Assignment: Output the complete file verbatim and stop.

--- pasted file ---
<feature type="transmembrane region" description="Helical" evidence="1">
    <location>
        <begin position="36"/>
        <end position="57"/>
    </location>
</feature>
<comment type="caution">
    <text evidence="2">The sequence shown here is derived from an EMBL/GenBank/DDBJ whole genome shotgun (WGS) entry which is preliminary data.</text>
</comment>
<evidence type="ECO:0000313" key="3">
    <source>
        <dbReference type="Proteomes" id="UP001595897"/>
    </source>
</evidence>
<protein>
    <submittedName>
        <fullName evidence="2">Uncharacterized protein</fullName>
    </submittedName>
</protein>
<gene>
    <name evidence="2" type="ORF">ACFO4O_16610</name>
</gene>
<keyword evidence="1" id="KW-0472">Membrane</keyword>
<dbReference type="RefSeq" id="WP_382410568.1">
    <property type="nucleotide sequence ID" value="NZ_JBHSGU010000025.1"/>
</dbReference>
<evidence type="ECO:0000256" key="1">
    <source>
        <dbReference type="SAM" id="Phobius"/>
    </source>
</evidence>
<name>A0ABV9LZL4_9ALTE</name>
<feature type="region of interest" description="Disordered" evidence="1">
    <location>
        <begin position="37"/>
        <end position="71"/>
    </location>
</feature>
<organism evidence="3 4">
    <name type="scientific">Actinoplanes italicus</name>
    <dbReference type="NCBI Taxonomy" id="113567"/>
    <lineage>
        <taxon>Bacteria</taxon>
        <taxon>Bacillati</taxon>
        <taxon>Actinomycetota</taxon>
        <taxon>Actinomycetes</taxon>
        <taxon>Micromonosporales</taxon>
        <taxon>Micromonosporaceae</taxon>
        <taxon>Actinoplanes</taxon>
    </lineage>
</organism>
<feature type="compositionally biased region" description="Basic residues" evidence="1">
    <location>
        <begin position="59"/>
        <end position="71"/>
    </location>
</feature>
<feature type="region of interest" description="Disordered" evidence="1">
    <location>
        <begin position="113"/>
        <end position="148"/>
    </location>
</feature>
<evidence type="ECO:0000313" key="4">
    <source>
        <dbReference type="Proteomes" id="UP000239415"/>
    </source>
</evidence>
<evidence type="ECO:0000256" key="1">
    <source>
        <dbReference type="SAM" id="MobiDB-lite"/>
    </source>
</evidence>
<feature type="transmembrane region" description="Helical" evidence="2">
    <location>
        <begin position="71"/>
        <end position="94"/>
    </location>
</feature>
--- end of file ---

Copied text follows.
<feature type="transmembrane region" description="Helical" evidence="1">
    <location>
        <begin position="36"/>
        <end position="57"/>
    </location>
</feature>
<comment type="caution">
    <text evidence="2">The sequence shown here is derived from an EMBL/GenBank/DDBJ whole genome shotgun (WGS) entry which is preliminary data.</text>
</comment>
<evidence type="ECO:0000313" key="3">
    <source>
        <dbReference type="Proteomes" id="UP001595897"/>
    </source>
</evidence>
<protein>
    <submittedName>
        <fullName evidence="2">Uncharacterized protein</fullName>
    </submittedName>
</protein>
<gene>
    <name evidence="2" type="ORF">ACFO4O_16610</name>
</gene>
<keyword evidence="1" id="KW-0472">Membrane</keyword>
<dbReference type="RefSeq" id="WP_382410568.1">
    <property type="nucleotide sequence ID" value="NZ_JBHSGU010000025.1"/>
</dbReference>
<evidence type="ECO:0000256" key="1">
    <source>
        <dbReference type="SAM" id="Phobius"/>
    </source>
</evidence>
<name>A0ABV9LZL4_9ALTE</name>
<feature type="region of interest" description="Disordered" evidence="1">
    <location>
        <begin position="37"/>
        <end position="71"/>
    </location>
</feature>
<organism evidence="3 4">
    <name type="scientific">Actinoplanes italicus</name>
    <dbReference type="NCBI Taxonomy" id="113567"/>
    <lineage>
        <taxon>Bacteria</taxon>
        <taxon>Bacillati</taxon>
        <taxon>Actinomycetota</taxon>
        <taxon>Actinomycetes</taxon>
        <taxon>Micromonosporales</taxon>
        <taxon>Micromonosporaceae</taxon>
        <taxon>Actinoplanes</taxon>
    </lineage>
</organism>
<feature type="compositionally biased region" description="Basic residues" evidence="1">
    <location>
        <begin position="59"/>
        <end position="71"/>
    </location>
</feature>
<feature type="region of interest" description="Disordered" evidence="1">
    <location>
        <begin position="113"/>
        <end position="148"/>
    </location>
</feature>
<evidence type="ECO:0000313" key="4">
    <source>
        <dbReference type="Proteomes" id="UP000239415"/>
    </source>
</evidence>
<evidence type="ECO:0000256" key="1">
    <source>
        <dbReference type="SAM" id="MobiDB-lite"/>
    </source>
</evidence>
<feature type="transmembrane region" description="Helical" evidence="2">
    <location>
        <begin position="71"/>
        <end position="94"/>
    </location>
</feature>